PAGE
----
Haggadah in the Himalayas

Rabbi Kastel and his family travelling in the lead-up to this year’s seder.

IF the question were posed, “Which city hosts the biggest seder in the world?” likely answers may include Jerusalem or New York.

Somewhat surprisingly, however, the answer sits high up in the Nepalese mountaintops in the predominantly Hindu and Buddhist city of Kathmandu, where the city’s first official seder was led in 1989 by Rabbi Mendel Kastel of Jewish House – then a 20-year-old rabbinical student at yeshivah in Sydney – along with fellow student Mendel Lipskier.

This year, for the event’s 30th iteration Rabbi Kastel returned for a Pesach celebration to ­remember. In fact, there were no fewer than 900 guests breaking matzah at the seder.

“It’s known as the biggest seder [and it’s] on top of the world and probably one of the most publicised seders around the world,” Rabbi Kastel told The AJN.

The event was created to “allow all people, no matter where they are, the opportunity to come together and celebrate,” commented Rabbi Kastel.

“I am delighted to have been able to travel with my entire family this year, back to Kathmandu, and to celebrate Passover.”

The idea for the seder, as reported in the April 14, 1989 edition of The Australian Jewish Times – the forerunner to The AJN – originated when the US-based Lubavitch movement heard that about 40 Israeli tourists and backpackers met for a seder in Nepal in 1986, followed by a gathering of 70 people the following year.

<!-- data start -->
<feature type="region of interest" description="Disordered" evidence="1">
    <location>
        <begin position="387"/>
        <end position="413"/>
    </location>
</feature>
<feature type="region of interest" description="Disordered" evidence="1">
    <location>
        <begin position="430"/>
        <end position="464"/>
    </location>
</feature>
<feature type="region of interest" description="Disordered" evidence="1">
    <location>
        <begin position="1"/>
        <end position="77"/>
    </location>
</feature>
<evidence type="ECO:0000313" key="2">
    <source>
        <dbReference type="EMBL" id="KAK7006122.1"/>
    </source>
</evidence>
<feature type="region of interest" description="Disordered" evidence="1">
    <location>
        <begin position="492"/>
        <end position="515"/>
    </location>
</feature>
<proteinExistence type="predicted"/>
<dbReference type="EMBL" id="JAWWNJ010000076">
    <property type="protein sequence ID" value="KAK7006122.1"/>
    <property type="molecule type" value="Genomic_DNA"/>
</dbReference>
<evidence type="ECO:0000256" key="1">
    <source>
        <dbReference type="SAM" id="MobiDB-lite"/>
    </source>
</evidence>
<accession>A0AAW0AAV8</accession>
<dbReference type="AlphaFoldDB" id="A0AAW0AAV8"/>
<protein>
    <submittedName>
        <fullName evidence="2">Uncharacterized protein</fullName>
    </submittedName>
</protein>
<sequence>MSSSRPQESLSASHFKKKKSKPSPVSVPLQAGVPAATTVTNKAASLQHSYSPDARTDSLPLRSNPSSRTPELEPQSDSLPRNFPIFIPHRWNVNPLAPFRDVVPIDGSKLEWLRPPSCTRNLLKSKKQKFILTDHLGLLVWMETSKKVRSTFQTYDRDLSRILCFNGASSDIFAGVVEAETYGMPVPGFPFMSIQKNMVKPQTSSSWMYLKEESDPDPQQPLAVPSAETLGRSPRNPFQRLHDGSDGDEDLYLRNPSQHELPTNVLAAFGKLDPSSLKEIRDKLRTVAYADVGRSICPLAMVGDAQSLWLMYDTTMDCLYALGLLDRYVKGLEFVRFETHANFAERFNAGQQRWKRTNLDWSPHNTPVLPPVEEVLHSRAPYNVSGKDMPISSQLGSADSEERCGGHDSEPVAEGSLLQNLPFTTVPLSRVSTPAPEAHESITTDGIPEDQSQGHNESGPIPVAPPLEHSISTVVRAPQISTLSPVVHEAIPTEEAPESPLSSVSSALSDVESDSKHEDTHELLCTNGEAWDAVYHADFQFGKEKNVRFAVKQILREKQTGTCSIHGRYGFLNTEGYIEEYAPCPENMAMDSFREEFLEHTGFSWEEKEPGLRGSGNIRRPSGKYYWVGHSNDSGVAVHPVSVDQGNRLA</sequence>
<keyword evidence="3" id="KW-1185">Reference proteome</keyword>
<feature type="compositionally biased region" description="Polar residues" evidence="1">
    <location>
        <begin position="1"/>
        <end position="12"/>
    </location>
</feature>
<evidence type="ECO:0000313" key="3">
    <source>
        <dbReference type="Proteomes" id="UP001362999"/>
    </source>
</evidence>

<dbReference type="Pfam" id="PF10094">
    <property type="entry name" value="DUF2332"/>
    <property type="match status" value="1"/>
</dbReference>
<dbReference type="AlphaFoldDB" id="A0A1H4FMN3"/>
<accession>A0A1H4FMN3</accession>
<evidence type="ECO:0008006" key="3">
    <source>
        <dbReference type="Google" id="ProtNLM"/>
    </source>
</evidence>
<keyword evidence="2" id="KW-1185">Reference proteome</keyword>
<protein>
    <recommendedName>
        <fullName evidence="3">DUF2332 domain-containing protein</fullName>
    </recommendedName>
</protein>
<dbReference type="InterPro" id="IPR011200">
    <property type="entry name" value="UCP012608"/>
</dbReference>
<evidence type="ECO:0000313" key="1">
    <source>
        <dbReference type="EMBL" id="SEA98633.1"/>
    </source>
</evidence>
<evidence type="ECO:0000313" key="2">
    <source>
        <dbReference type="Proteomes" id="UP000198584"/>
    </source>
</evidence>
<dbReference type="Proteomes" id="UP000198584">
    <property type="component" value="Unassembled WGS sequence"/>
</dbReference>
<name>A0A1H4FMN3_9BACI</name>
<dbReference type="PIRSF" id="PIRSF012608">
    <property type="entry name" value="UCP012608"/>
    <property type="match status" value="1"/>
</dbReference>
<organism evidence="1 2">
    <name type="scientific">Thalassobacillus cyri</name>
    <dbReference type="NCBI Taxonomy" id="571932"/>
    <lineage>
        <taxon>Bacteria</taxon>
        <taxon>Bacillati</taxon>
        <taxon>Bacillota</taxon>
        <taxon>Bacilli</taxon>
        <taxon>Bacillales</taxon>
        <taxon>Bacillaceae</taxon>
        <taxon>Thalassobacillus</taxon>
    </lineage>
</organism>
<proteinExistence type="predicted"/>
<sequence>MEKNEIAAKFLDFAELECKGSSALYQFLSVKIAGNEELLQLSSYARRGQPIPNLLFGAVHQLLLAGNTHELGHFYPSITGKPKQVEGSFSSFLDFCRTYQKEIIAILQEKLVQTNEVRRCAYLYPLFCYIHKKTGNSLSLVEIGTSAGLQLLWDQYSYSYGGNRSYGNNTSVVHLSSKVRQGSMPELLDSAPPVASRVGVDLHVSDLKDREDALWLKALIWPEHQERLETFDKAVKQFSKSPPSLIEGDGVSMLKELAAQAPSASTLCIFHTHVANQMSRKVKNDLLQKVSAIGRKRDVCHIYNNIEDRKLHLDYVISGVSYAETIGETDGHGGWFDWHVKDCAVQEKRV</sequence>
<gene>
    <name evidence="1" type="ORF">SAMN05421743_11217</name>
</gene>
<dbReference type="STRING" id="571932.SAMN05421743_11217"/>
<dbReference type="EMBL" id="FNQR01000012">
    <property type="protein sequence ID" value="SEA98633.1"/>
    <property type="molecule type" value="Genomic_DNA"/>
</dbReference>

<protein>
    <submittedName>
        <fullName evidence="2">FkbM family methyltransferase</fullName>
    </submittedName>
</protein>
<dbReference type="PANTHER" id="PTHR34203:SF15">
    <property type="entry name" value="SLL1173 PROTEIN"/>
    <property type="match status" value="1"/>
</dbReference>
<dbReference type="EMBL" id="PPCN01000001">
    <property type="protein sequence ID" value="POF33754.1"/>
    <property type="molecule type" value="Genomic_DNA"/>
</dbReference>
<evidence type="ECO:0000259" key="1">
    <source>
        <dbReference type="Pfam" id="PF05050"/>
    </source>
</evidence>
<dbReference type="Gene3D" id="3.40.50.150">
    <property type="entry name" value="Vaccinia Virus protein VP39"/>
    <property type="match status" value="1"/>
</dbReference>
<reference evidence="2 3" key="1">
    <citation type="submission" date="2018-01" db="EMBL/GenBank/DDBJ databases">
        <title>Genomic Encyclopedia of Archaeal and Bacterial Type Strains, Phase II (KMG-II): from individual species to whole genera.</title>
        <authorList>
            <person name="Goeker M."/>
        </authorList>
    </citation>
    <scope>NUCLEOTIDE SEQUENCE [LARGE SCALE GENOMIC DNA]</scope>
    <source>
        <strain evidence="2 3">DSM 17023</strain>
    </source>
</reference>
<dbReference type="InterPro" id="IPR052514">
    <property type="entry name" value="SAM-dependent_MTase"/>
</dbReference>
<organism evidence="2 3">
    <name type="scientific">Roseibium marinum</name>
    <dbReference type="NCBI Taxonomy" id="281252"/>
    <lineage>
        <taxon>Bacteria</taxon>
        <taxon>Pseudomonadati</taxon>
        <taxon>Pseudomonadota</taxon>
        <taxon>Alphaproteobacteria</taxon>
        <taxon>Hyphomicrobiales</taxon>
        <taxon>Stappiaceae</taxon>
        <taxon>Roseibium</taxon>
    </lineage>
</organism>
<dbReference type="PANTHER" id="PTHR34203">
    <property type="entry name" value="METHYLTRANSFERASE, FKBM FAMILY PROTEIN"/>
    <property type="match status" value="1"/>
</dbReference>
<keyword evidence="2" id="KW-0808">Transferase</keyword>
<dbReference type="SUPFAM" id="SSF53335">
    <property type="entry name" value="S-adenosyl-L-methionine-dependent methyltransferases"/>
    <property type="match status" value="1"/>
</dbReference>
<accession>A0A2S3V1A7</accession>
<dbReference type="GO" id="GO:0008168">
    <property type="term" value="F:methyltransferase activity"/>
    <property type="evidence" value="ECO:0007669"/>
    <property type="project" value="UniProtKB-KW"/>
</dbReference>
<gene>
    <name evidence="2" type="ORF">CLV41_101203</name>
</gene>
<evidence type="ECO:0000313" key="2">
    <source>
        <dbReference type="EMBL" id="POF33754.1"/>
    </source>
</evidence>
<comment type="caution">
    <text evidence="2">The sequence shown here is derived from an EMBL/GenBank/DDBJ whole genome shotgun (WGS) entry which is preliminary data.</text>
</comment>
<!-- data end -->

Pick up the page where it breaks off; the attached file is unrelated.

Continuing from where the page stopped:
Inviting all known Jews in the region, Kastel and Lipskier initially hoped for a crowd of 150 attendees. But as word quickly spread, the students realised they had underestimated the event-pulling potential of a communal seder in Asia to attract Jews in their hundreds. Drawing contrasts between the seder he co-led all those years ago, and the one held this month, the rabbi commented, “Thirty years ago when we went, there was no internet and [there were] barely telephones out of Kathmandu … There was no gas so we had to build brick ovens … Now there is a rabbi there, a kosher restaurant and a synagogue.”

Though it may be three decades on, logistical difficulties remain challenging, noted Rabbi Chezky Lifshitz of Chabad House of Kathmandu. Border delays, strikes and earthquakes have previously affected the delivery of seder ­supplies.

With matzah and wine flown in from Israel – and taking around two months to arrive – the seder was a mammoth effort by all accounts, but – as Rabbi Kastel reflected – “It’s been an experience of a lifetime … one we will never forget.”

SOPHIE DEUTSCH